The World Health Organization has called on governments, donors, the private sector, civil society, and academia to mobilize adequate resources that will guarantee additional domestic financial support for TB control in order to accelerate breakthroughs and uptake of innovations towards ending the epidemic by 2030.

WHO Regional Director for Africa, Dr. Matshidiso Moeti made the call in a message to commemorate this year’s World TB Day.

She said funding for TB prevention, diagnosis, and treatment services have continued to fall far short of estimated global needs, and the United Nations global target, thus urging all stakeholders to advocate for increased investment, and to ensure that TB services are integrated into the primary health care response to counter the catastrophic impact of COVID-19 on the fight against TB.

“In 2020, global spending on TB services fell to US$5.3 billion, and funding for research was US$901 million.

While national strategic plans and accompanying budgets for tuberculosis have grown in ambition, mobilization of funding has not kept pace. In Africa, governments contribute only 22% of the resources required to deliver adequate TB services, with 44% going unfunded, with 36% of all TB deaths occurring in Africa, failure to invest in the TB response is set to take a formidable toll on African countries. Increased investment can be a game-changer, and alleviate the preventable suffering and death of millions of our people.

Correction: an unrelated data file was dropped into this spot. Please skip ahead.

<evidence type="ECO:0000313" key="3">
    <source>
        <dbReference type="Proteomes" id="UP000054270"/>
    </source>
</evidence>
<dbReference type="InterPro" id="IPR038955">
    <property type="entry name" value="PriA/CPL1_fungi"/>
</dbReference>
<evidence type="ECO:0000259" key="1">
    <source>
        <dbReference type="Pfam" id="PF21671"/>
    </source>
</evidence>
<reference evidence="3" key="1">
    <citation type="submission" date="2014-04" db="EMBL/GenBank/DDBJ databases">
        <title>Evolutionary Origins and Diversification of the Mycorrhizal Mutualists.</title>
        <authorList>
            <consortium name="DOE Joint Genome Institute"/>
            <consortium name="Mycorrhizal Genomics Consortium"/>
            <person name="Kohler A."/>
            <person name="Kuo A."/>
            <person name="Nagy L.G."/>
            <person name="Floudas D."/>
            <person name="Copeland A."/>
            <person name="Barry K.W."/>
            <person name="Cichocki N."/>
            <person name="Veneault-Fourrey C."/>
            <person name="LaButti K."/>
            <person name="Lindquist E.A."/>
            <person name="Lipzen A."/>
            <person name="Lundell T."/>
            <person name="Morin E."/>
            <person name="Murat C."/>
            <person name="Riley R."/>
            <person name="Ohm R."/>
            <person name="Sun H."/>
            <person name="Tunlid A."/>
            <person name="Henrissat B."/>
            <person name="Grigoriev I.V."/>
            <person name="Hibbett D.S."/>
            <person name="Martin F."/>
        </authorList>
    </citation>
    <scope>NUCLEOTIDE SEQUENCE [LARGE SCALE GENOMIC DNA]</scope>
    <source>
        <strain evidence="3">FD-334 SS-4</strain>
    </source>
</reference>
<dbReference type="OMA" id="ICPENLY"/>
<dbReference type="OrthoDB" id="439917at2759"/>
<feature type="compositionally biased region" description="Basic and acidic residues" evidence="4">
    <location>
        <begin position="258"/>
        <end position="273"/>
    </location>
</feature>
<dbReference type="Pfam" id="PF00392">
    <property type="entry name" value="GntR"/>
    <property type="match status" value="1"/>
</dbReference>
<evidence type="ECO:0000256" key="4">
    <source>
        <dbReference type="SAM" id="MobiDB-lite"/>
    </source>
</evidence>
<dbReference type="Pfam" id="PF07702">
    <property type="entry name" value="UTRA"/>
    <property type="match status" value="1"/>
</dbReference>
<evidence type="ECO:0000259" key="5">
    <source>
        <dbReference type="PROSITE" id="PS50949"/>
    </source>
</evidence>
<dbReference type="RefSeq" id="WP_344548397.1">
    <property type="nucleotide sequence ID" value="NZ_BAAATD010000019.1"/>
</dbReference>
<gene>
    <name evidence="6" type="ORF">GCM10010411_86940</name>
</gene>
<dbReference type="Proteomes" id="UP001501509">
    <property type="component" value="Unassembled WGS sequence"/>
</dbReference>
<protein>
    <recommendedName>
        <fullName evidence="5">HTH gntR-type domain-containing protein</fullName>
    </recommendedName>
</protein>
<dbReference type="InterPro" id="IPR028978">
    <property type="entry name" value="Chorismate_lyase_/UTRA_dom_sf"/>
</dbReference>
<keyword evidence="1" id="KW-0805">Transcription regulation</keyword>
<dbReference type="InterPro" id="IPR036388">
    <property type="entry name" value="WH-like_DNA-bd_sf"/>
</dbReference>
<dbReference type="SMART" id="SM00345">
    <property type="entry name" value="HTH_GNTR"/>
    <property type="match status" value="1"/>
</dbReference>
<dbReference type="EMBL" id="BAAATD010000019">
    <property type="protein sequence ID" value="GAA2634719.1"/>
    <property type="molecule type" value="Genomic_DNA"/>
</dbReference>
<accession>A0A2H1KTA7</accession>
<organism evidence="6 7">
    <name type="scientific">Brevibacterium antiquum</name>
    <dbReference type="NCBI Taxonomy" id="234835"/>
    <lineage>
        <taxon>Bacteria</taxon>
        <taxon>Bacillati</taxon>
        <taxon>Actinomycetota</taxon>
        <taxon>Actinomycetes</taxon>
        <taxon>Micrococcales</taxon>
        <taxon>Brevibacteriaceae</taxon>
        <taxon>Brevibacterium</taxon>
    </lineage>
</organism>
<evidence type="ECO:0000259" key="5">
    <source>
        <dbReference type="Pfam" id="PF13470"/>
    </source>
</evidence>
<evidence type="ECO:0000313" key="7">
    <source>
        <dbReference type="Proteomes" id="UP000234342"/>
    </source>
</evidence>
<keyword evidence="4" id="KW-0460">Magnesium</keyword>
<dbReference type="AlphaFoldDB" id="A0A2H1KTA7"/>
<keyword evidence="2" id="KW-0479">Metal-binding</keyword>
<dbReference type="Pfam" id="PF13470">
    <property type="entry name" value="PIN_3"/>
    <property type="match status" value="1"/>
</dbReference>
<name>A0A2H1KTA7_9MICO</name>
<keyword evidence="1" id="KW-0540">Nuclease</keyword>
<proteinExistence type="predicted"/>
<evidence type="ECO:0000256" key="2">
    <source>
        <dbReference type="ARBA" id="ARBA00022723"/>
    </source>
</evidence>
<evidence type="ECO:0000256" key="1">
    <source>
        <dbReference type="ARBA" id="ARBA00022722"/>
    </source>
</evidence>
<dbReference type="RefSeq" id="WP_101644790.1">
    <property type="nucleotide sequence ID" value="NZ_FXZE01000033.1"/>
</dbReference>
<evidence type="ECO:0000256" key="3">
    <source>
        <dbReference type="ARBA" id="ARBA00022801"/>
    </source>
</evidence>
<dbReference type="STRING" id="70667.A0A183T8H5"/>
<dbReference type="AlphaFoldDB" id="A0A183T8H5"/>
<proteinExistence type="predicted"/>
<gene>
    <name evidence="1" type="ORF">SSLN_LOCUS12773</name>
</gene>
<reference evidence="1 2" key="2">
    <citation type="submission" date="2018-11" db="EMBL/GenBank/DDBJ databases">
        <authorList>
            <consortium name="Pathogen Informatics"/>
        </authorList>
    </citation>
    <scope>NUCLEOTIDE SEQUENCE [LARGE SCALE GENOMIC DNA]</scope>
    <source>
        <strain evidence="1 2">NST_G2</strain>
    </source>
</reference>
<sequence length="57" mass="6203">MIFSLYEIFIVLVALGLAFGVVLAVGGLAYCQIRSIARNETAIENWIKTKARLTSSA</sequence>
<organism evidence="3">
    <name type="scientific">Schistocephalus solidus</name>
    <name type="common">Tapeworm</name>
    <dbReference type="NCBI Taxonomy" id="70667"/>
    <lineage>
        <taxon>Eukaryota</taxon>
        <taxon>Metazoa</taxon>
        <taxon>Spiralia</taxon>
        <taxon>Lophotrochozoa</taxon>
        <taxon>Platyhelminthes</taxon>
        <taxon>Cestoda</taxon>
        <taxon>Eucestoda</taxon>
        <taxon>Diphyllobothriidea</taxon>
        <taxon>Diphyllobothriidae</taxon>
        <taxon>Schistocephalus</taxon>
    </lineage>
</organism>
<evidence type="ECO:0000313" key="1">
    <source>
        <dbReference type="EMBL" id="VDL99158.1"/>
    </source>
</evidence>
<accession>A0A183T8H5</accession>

To reach the target, TB incidence would have had to record an annual decline of 4% to 5% in 2020, increasing to 10% per year by 2025, and then to an average 17% annually in the following decade.”

World TB day is aimed at raising public awareness and understanding about one of the globe’s deadliest infectious diseases, as well as its devastating health, social and economic impacts as the year’s theme, “Invest to end TB. Save lives”, emphasizes the urgent need to invest the resources necessary to ramp up the fight against TB, and realize the commitments to end TB made by global leaders particularly as the 2030 deadline looms.

 

 

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